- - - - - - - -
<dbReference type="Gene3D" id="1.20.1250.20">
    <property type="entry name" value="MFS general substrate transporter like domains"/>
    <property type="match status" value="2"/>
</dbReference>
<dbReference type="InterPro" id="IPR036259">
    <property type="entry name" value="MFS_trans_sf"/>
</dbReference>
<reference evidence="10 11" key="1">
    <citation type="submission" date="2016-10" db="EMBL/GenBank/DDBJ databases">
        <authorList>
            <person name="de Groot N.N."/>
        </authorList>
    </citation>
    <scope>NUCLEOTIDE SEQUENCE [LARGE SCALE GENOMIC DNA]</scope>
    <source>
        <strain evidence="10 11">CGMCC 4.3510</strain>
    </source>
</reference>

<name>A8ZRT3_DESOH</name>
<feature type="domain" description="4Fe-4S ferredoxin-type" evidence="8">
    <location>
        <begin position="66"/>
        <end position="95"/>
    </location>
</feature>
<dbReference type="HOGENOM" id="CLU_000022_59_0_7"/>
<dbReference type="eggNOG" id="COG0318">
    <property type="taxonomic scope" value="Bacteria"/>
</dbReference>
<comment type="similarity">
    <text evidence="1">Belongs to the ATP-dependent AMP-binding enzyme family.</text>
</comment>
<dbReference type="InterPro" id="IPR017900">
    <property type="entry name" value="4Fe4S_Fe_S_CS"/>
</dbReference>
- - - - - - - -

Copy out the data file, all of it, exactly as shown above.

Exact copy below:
<dbReference type="Gene3D" id="1.20.1250.20">
    <property type="entry name" value="MFS general substrate transporter like domains"/>
    <property type="match status" value="2"/>
</dbReference>
<dbReference type="InterPro" id="IPR036259">
    <property type="entry name" value="MFS_trans_sf"/>
</dbReference>
<reference evidence="10 11" key="1">
    <citation type="submission" date="2016-10" db="EMBL/GenBank/DDBJ databases">
        <authorList>
            <person name="de Groot N.N."/>
        </authorList>
    </citation>
    <scope>NUCLEOTIDE SEQUENCE [LARGE SCALE GENOMIC DNA]</scope>
    <source>
        <strain evidence="10 11">CGMCC 4.3510</strain>
    </source>
</reference>

<name>A8ZRT3_DESOH</name>
<feature type="domain" description="4Fe-4S ferredoxin-type" evidence="8">
    <location>
        <begin position="66"/>
        <end position="95"/>
    </location>
</feature>
<dbReference type="HOGENOM" id="CLU_000022_59_0_7"/>
<dbReference type="eggNOG" id="COG0318">
    <property type="taxonomic scope" value="Bacteria"/>
</dbReference>
<comment type="similarity">
    <text evidence="1">Belongs to the ATP-dependent AMP-binding enzyme family.</text>
</comment>
<dbReference type="InterPro" id="IPR017900">
    <property type="entry name" value="4Fe4S_Fe_S_CS"/>
</dbReference>